There is a truism that we use to express in ordinary life, when I was growing up that, on closer examination, is not quite true. I remember that when someone said something mean or provocative you could easily show its impotence by shouting at the offending person: “Sticks and stones can break my bones but words can never harm me!” Once said, it was as though glowing armor descended around the verbally attacked one.
But is it true that words cannot wound or hurt a person? Scripture says otherwise: “Put a guard over thy lips!”
The letter of St. James also has some very pointed things to say of that small pesky member of our anatomy called ‘the tongue.’ He states that just like a tiny spark can cause a conflagration so can the tongue cause great harm.
St. Benedict in his “Rule” develops a whole spirituality out of silence and the importance of listening with the ‘ear of the heart’. Statues of him routinely have him holding a book (the Rule) and putting his finger on his lips advising silence and the control of words.
In adapting the words of Lady Macbeth who succinctly said after the murder of a number of nobles “What is done cannot be undone.” we can rightly say, “What is said cannot be unsaid.”
I think we have all had the experience of saying something in anger that hurt someone deeply. One cannot take it back! Shakespeare, though, warns that sometimes a word unsaid that needs to be said can also cause great harm. After listening to the fawning and untrue speeches of her two sisters testifying to their great love for their father, King Lear, Cordelia angers her father when she will not join the regal and false love fest. The tragedy is she truly loves him but is unwilling to express it because of her anger over her sister’s falseness. By her silence she sets off a great and tragic set of events that ends disastrously.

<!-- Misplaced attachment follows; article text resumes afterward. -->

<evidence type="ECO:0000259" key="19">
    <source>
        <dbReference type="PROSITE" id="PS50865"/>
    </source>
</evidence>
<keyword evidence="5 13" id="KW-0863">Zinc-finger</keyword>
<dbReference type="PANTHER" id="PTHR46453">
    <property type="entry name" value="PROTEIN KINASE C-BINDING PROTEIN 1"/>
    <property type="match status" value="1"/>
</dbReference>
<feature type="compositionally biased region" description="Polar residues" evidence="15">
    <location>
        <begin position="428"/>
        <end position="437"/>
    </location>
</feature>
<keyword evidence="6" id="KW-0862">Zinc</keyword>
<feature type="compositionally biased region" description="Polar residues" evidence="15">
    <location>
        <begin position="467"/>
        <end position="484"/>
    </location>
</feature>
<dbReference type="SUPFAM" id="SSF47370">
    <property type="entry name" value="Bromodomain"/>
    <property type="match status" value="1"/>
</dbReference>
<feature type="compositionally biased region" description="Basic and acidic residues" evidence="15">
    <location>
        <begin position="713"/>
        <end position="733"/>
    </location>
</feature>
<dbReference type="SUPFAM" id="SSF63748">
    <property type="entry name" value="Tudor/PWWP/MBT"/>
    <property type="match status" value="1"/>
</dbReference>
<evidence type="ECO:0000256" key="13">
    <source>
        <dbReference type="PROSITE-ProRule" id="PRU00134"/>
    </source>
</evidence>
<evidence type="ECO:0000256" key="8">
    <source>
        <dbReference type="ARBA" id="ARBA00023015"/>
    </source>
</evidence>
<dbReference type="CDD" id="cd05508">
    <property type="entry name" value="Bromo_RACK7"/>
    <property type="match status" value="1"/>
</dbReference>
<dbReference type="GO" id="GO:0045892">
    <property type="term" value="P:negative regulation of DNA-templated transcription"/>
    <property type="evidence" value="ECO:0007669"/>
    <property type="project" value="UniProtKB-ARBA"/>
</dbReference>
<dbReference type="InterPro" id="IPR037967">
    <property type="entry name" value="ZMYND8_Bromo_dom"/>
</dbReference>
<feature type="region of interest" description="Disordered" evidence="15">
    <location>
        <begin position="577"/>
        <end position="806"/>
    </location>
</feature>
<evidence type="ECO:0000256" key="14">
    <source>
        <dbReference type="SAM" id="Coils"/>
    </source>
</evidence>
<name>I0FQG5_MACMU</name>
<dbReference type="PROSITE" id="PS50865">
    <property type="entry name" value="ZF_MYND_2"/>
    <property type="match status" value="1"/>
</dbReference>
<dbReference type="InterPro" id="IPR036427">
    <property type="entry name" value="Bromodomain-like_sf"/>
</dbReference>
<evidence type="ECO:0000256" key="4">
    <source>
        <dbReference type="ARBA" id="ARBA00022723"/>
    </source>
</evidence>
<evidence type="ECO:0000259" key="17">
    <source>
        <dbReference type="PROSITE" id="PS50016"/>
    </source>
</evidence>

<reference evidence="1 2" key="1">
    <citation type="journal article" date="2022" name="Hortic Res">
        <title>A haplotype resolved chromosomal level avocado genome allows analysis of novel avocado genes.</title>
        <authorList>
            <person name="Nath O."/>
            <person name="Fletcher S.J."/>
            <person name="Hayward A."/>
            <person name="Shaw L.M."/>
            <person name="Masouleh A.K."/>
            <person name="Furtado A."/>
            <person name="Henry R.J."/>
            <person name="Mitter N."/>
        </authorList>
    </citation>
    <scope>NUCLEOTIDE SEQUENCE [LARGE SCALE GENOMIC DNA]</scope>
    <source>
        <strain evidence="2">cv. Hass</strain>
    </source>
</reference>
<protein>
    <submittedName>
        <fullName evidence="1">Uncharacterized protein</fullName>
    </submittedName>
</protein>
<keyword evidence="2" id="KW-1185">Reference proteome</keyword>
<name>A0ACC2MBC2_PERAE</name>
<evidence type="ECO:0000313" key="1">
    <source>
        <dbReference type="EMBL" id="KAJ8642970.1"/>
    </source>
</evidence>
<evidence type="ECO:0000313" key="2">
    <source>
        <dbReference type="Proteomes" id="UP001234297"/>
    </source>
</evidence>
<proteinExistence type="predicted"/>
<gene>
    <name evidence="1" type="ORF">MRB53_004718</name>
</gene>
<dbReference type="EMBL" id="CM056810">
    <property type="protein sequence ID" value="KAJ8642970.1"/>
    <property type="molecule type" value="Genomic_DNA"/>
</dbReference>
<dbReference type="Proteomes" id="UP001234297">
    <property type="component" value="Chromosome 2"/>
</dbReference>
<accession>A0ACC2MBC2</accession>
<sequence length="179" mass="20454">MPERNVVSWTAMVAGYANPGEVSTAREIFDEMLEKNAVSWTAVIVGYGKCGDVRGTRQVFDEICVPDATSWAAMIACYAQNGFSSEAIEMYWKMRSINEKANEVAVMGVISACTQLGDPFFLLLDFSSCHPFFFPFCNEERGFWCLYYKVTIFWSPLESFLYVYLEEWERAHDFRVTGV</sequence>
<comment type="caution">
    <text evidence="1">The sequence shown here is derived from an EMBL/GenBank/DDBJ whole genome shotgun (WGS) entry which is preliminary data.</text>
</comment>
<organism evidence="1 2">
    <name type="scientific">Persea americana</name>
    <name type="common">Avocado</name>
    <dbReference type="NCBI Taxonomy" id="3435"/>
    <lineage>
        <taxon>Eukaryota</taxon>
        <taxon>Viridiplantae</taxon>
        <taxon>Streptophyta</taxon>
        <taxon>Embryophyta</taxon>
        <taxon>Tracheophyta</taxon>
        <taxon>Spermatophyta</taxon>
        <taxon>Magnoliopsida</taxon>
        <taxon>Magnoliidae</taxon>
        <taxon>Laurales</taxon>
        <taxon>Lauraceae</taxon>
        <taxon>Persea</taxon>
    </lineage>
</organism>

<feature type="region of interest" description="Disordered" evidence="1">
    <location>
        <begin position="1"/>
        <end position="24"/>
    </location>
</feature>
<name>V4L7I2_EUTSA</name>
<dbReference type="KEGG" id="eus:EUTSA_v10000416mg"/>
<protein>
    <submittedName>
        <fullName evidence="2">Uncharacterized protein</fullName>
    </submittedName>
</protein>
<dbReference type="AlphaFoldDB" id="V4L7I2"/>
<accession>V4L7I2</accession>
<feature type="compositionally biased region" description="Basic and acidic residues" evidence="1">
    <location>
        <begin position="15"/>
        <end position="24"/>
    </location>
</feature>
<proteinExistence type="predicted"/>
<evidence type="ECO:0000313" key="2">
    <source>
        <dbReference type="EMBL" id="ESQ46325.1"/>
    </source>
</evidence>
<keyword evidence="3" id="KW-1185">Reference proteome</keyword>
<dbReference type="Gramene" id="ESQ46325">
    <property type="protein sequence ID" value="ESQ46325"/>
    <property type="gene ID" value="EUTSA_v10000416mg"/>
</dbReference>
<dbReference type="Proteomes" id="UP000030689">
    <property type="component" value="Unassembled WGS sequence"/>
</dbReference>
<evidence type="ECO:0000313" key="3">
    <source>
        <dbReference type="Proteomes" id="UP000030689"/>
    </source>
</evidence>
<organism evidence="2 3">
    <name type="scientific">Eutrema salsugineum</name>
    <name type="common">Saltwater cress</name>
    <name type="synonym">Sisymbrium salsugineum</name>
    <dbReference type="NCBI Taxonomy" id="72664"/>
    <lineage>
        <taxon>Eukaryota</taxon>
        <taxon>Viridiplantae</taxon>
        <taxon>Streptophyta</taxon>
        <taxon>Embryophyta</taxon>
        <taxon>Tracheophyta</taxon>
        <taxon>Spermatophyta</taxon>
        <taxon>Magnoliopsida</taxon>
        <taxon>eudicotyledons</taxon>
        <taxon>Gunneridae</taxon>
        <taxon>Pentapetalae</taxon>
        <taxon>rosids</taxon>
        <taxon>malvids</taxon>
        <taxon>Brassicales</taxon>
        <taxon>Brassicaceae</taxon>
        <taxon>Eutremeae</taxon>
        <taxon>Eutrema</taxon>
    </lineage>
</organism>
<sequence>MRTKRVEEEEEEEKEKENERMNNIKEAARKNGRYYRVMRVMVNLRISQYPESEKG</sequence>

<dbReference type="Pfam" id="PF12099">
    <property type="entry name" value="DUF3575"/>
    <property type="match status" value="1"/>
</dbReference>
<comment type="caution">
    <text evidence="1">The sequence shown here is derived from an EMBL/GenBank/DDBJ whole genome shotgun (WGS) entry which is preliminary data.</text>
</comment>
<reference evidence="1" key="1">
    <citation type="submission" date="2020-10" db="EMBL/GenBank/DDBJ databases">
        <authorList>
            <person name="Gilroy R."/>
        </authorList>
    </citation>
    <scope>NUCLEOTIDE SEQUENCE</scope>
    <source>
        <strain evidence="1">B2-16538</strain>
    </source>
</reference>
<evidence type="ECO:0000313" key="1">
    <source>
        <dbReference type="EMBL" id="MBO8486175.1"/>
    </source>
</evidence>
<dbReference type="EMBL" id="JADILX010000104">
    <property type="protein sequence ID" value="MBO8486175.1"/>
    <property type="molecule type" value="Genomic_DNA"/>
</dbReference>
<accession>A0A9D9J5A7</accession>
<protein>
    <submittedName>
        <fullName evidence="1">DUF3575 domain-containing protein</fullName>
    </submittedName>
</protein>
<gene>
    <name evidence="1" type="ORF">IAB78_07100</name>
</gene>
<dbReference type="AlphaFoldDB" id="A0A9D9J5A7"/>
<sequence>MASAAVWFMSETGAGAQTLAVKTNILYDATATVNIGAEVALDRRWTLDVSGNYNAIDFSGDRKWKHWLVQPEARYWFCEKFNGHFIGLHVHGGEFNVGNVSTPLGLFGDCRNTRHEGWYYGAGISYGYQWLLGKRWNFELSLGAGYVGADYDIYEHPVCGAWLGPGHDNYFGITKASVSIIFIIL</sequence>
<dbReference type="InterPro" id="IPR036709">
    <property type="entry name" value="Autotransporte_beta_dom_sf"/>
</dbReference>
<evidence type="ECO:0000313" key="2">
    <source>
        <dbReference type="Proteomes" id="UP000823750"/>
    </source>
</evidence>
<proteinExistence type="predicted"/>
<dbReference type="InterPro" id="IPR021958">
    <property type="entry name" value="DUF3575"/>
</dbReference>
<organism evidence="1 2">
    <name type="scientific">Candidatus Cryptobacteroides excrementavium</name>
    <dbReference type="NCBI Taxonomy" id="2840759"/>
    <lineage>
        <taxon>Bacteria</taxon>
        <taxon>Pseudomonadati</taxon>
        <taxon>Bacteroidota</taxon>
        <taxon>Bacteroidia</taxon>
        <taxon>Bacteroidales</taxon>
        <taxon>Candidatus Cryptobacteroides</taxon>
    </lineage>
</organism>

So clearly the power of speech is very awesome indeed. Our words need to be carefully and truthfully chosen, cognizant of the possible effects of them.
Of course, this primary campaign gives us a cornucopia of examples of what not to say and what needs to be said. If you are like me, you have cringed at some of the attacks that have been set loose by those who seek the highest office of the land. The saints would say: how can you control a nation (and its nuclear arsenals) if you cannot control your tongue?
This highlights the importance of the virtue of prudence when it comes to the faculty of speech. One wonders whether in the constant stream of sound bites and give and take in the campaign whether one is able to be careful. This is especially true when you have the media trying to exploit any perceived meaning that may be sensational enough to earn them a Pulitzer. In any campaign the deck is stacked against prudence since it is so important that the candidates keep talking. Hopefully one grows into being a statesman or stateswoman when one’s words can affect the lives of countless number of people.
Clearly words matter. And the care one uses with them is a sign of the potential that a candidate might have on the world stage if elected. But for us ‘ordinary mortals’, the importance of words can be seen in our daily life. A word of kindness may uplift a person in their daily life and give them needed hope to go on. An unwise and thoughtless word may create many problems for someone. Of course, the hearer also has a responsibility in not reading into words things that were not intended by the speaker.
This also can cause problems. If someone is against a certain person, that prejudice may shape what one hears and makes the hearer partially responsible for the impact of another’s words. In evaluating the message of another it is important for the hearer to be impartial about what they hear and not read into a person’s words attitudes and approaches that would confirm their original bias.
So you see that words are very important. Both the speaker and the hearer have a responsibility to approach communication cautiously. While sticks and stones can hurt someone, words also have a lasting impact. Let us prayerfully reflect on the need for vigilance in our communication with one another. Many a war has been caused by careless words addressed to careless hearers.